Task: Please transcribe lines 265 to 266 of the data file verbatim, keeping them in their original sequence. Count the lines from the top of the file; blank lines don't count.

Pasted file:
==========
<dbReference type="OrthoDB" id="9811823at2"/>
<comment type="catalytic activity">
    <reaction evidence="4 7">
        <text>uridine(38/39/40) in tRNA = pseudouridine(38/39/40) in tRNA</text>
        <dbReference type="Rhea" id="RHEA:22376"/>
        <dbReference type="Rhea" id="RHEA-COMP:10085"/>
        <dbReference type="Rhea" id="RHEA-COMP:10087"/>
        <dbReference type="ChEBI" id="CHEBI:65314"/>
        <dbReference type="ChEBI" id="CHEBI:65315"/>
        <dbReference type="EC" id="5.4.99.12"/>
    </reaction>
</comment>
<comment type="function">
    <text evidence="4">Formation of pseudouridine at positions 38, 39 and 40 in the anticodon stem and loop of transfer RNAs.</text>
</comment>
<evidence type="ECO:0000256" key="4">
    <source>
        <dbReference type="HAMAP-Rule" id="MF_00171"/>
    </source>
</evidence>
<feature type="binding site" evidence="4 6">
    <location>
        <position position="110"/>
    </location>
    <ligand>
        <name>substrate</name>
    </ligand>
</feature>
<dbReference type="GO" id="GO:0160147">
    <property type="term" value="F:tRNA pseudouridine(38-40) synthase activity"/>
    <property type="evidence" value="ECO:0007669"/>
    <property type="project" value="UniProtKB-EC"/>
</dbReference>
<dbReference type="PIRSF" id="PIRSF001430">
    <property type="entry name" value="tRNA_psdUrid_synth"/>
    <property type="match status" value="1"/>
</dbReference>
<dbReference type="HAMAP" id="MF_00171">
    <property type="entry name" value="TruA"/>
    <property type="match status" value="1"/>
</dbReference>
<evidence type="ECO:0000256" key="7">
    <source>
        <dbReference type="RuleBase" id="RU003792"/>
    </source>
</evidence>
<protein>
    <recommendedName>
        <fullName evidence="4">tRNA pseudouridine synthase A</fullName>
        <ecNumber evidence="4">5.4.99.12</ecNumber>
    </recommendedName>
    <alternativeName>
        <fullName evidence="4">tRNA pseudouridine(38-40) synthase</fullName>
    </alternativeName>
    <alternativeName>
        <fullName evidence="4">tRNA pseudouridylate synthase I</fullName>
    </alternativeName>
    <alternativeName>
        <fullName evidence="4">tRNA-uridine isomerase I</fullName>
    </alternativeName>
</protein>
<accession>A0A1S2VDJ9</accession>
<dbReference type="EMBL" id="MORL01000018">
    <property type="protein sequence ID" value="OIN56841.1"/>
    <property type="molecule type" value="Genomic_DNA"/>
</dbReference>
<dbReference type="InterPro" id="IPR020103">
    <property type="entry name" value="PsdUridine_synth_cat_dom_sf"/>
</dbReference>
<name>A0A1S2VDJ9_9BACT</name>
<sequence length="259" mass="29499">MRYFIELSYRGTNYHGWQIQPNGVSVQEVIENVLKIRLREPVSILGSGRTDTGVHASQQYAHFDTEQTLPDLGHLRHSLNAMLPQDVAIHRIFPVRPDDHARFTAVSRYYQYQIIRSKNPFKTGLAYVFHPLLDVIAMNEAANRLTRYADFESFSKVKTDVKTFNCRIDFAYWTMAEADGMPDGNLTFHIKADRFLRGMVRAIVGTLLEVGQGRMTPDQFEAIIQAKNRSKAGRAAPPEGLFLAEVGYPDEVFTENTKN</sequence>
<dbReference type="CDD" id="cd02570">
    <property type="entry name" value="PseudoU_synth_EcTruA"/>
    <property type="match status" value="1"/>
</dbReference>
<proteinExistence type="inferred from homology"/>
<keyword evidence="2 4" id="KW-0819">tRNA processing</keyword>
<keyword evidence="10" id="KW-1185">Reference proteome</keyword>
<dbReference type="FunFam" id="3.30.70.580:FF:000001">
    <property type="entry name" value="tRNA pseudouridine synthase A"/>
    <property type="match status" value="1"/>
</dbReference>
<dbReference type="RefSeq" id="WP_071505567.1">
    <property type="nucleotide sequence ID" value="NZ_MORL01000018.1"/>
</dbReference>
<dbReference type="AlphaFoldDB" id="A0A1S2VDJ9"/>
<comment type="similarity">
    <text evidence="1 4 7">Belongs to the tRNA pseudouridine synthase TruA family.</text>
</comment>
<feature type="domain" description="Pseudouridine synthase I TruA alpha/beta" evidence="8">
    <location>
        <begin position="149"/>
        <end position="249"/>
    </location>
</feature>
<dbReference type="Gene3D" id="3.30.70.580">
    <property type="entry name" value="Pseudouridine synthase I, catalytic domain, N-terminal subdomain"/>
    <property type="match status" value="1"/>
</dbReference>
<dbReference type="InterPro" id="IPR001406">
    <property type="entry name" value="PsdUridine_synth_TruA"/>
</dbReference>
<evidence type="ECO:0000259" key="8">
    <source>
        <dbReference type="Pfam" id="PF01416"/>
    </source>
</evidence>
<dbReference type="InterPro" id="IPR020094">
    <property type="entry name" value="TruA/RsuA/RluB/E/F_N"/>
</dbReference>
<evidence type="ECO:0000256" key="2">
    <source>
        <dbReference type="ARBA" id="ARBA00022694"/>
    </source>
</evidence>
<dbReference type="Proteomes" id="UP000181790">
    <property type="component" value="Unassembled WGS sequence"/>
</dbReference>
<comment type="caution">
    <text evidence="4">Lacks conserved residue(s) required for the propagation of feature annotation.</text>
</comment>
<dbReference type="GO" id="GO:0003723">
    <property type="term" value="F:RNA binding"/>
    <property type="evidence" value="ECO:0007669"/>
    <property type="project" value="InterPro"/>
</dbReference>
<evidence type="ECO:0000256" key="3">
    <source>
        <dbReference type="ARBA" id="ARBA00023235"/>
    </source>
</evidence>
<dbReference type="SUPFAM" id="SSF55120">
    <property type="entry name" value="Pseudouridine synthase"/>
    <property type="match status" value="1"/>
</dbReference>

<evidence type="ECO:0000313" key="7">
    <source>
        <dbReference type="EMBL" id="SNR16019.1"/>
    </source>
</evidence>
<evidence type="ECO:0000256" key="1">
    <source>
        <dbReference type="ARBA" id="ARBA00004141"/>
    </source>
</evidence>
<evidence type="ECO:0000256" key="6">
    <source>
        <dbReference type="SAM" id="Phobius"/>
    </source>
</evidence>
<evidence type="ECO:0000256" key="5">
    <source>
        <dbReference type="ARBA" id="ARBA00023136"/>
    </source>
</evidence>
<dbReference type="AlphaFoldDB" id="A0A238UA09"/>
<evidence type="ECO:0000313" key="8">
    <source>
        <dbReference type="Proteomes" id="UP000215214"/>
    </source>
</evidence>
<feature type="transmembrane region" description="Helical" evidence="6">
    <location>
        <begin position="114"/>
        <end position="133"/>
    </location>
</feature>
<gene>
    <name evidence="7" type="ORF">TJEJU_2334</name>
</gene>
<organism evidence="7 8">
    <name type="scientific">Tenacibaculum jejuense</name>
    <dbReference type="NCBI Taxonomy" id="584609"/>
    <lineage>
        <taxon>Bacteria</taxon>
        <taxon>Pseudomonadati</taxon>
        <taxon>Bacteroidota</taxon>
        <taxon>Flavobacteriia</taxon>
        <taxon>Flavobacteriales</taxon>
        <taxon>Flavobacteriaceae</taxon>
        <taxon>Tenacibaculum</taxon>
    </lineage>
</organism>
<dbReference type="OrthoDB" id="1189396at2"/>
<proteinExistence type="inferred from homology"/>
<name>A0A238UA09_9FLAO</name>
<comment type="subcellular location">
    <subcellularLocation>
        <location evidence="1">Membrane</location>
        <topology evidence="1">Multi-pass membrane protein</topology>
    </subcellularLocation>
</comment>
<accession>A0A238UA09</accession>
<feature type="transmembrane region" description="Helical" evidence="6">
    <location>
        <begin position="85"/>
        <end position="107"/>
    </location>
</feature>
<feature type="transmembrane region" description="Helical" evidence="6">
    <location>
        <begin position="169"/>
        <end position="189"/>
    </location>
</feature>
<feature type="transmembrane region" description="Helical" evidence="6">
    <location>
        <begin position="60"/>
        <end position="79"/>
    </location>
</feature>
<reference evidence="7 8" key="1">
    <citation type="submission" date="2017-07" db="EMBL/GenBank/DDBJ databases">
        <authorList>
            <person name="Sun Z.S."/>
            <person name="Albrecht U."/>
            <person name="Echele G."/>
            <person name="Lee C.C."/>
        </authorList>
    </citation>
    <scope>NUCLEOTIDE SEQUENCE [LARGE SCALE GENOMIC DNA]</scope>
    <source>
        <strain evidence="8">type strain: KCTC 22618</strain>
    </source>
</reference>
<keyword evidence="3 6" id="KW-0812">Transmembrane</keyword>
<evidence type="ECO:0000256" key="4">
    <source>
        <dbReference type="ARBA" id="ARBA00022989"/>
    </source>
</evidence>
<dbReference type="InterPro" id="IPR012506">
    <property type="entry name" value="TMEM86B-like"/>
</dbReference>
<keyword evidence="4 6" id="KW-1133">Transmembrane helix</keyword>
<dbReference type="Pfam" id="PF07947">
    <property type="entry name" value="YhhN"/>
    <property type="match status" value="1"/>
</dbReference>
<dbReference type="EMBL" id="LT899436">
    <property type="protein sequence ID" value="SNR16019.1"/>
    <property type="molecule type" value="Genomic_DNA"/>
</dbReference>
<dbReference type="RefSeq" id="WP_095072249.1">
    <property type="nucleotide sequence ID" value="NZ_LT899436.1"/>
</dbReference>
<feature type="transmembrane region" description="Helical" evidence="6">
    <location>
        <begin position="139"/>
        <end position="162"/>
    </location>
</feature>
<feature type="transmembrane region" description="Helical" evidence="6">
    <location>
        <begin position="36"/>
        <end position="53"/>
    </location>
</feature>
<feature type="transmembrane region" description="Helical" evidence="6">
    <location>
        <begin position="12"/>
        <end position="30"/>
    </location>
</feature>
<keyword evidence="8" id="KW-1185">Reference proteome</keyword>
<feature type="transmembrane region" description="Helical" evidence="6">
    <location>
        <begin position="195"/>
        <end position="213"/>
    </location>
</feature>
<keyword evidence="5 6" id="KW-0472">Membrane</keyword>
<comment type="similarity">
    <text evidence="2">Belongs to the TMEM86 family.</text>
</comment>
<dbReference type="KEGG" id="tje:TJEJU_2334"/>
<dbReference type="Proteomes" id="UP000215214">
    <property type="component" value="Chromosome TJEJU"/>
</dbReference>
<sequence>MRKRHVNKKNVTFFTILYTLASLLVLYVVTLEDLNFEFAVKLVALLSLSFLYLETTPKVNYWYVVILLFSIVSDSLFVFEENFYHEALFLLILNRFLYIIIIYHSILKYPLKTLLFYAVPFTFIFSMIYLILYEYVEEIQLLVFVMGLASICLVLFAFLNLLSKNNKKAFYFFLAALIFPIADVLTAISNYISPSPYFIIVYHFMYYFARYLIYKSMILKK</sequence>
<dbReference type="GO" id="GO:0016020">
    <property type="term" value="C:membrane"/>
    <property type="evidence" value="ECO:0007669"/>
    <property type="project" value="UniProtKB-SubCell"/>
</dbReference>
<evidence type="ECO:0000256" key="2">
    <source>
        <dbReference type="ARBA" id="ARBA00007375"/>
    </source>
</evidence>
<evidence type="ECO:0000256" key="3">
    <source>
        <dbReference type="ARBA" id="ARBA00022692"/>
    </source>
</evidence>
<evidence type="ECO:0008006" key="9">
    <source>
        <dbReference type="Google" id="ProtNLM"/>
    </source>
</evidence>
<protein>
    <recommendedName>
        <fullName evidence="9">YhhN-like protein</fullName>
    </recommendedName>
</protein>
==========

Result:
<keyword evidence="8" id="KW-1185">Reference proteome</keyword>
<feature type="transmembrane region" description="Helical" evidence="6">